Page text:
Petra Francová

* 1956  

  • “It was difficult because everyone was saying that we were hysterical mothers and if we didn’t like it we could go move somewhere else and leave them alone. Then, through Prague Mothers, I managed to get into the social commission at the municipal government. I had some interesting times there. Whenever I suggested something positive, the communists would side with us. I wasn’t sure how to even begin with that. People from different political parties came there asking us if we didn’t want to join them. I never wanted to get involved in the party system, but the parties were trying to pull people from Prague Mothers into their ranks.”

  • “I worked on something economic. It was actually quite interesting. I had a reasonable colleague who was the only one not in the party, which was something you didn’t see every day. There were young, talented people in it who saw as it a necessity for building a career. But it was dreadfully politicized. The survey's questions had been approved by the National Committee of the Communist Party. And so were the results. It was really something dreadful. Later, towards the end, I was reassigned and I already didn’t want to stay there any longer anyway. Everyone was surprised that I would decline such an awesome opportunity. It was a study on national questions and issues and it seemed so totally manipulated to me that it couldn’t have been true.”

  • “It was tough. I remember that they really were hung up on us joining the SSM (Socialist Youth Union). At school it happened that they signed up the whole class all at once. Nobody asked me if I wanted to join or not. I had to stand up and say that I didn’t want to. Once at home there was a huge fight when my brother told me that I shouldn’t be in the SSM. He was older and more rebellious. My parents told me to stay in the SSM because of school, as it would be bad for me otherwise. In the end I stayed in it, but I always had a bad feeling about it.”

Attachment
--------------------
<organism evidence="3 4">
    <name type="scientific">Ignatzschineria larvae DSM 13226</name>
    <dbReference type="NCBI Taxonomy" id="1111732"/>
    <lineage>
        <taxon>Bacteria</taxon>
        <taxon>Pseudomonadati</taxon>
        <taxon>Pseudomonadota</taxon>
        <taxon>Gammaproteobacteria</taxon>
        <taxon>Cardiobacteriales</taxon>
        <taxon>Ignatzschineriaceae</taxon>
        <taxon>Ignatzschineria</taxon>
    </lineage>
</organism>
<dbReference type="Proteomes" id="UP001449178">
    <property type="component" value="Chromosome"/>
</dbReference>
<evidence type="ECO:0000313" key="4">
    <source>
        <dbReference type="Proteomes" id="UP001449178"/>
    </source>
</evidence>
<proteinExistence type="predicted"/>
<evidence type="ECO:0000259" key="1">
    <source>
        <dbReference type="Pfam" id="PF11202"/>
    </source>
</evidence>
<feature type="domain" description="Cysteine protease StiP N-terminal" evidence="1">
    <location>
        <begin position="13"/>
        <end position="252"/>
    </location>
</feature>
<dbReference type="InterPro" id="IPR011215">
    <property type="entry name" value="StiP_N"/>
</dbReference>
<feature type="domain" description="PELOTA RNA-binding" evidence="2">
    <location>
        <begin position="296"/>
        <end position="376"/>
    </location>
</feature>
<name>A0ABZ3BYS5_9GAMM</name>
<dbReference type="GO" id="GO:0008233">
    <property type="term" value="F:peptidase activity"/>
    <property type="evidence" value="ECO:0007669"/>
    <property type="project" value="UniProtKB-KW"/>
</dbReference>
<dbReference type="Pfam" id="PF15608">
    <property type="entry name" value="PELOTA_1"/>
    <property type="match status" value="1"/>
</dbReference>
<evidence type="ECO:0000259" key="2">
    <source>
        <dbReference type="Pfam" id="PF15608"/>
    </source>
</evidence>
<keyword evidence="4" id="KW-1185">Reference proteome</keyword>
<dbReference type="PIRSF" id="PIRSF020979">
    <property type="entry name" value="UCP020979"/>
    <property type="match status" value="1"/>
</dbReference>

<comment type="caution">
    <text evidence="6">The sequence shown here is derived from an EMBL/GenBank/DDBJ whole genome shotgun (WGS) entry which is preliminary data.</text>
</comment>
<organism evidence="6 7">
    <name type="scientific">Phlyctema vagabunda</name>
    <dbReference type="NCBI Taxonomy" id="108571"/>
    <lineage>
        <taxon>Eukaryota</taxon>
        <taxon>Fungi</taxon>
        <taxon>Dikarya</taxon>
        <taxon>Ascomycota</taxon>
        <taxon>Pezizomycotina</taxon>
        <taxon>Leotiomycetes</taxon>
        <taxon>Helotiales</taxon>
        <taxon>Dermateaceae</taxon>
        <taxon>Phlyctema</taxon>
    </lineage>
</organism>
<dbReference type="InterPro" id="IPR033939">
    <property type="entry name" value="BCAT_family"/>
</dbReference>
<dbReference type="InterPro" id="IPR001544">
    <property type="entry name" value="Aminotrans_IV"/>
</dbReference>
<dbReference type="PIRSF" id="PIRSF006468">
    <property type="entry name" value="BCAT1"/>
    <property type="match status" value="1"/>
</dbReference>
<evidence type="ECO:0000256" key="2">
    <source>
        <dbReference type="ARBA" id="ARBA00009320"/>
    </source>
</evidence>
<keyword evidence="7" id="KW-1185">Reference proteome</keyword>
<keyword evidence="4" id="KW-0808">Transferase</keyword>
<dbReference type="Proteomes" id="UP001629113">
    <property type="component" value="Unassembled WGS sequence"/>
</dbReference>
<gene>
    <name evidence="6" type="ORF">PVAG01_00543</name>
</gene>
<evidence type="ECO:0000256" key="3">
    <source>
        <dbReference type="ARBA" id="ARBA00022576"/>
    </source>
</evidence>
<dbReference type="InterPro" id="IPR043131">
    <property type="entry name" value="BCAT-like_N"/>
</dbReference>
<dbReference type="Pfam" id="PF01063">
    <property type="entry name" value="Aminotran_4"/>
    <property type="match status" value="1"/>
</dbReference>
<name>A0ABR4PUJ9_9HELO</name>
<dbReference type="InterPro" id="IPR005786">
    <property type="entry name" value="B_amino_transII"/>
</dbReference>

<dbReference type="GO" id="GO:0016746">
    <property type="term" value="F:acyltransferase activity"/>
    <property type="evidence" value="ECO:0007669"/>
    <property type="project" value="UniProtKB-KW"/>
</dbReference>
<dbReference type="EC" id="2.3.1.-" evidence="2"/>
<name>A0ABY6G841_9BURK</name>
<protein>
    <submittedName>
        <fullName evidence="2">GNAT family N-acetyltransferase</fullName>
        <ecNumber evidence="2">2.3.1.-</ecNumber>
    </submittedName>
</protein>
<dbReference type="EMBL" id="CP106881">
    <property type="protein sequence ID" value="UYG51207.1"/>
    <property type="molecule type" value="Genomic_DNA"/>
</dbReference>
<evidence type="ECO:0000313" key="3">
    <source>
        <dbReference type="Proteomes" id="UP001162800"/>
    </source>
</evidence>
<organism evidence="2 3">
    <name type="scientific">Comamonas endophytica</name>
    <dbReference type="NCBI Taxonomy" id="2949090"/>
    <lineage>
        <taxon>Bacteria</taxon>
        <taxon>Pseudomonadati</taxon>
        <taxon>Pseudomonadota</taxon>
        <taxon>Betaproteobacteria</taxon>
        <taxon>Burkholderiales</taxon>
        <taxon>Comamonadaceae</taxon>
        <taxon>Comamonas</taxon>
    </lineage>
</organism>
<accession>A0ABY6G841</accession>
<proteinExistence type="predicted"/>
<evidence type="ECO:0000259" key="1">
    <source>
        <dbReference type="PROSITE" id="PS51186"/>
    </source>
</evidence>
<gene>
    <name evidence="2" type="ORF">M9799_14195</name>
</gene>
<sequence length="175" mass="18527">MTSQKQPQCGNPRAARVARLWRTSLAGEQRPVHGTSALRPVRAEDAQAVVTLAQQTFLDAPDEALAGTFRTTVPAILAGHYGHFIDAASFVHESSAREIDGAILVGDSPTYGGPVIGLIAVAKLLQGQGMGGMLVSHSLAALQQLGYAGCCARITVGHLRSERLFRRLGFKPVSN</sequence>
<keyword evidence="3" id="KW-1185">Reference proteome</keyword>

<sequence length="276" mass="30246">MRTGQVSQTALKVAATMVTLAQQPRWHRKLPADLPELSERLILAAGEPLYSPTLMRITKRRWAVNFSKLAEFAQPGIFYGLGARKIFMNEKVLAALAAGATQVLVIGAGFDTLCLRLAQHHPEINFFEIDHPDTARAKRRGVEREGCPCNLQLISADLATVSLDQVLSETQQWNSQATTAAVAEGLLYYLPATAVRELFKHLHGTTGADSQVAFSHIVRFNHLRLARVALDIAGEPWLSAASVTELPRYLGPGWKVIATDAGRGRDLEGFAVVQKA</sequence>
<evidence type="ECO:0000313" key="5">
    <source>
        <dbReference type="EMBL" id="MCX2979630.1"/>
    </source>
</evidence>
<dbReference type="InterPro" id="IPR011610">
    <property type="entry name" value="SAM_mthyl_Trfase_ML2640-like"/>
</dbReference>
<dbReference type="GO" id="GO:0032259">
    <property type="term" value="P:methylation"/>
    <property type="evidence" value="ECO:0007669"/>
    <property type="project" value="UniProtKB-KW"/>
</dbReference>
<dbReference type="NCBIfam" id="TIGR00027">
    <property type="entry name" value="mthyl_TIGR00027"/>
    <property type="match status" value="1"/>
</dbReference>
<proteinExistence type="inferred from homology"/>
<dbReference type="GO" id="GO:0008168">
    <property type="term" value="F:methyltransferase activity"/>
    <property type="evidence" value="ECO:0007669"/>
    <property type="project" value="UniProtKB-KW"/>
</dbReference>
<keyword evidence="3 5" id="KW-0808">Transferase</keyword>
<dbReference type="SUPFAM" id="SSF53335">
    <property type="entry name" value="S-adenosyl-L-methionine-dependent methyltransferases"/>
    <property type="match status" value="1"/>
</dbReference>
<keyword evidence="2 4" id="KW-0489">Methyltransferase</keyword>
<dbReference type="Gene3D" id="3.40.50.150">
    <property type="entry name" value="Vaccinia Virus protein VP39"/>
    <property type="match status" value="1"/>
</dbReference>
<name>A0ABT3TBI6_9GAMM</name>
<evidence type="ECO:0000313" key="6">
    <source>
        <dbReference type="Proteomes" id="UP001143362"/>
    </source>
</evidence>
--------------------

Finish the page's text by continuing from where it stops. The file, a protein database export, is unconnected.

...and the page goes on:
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    Praha , 24.06.2019

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    duration: 01:14:25
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Dad believed in communism, but then he loaded me up with dissident literature

Petra Francová in 2019
Petra Francová in 2019
photo: autoři natáčení

Petra Francová was born on 5. August 1956 in Olomouc, but later moved with her parents to Prague. Her father Pavel Macháček was a soldier. For voicing his disagreement with the Soviet occupation in August 1968 he was thrown out of the army and ejected from the communist party and then worked as a manual worker. Because of her father’s political profile, Petra would come to have problems being accepted into university studies. In the end she was able to study at the College of Economics and Sociology at the Faculty of Arts at Charles University. From her childhood she defined herself in opposition to the communist regime and distributed samizdat literature. In the 1980s she was of the Hokaido group – a society of young artists. At the beginning of the 1990s she was an active member of the Czech Mothers civic group, which strove to improve Prague’s living conditions. She founded several non-profit organizations, and was responsible for the creation of the Association of Citizens Advice (AOP). Today, she continues to work in the non-profit sector.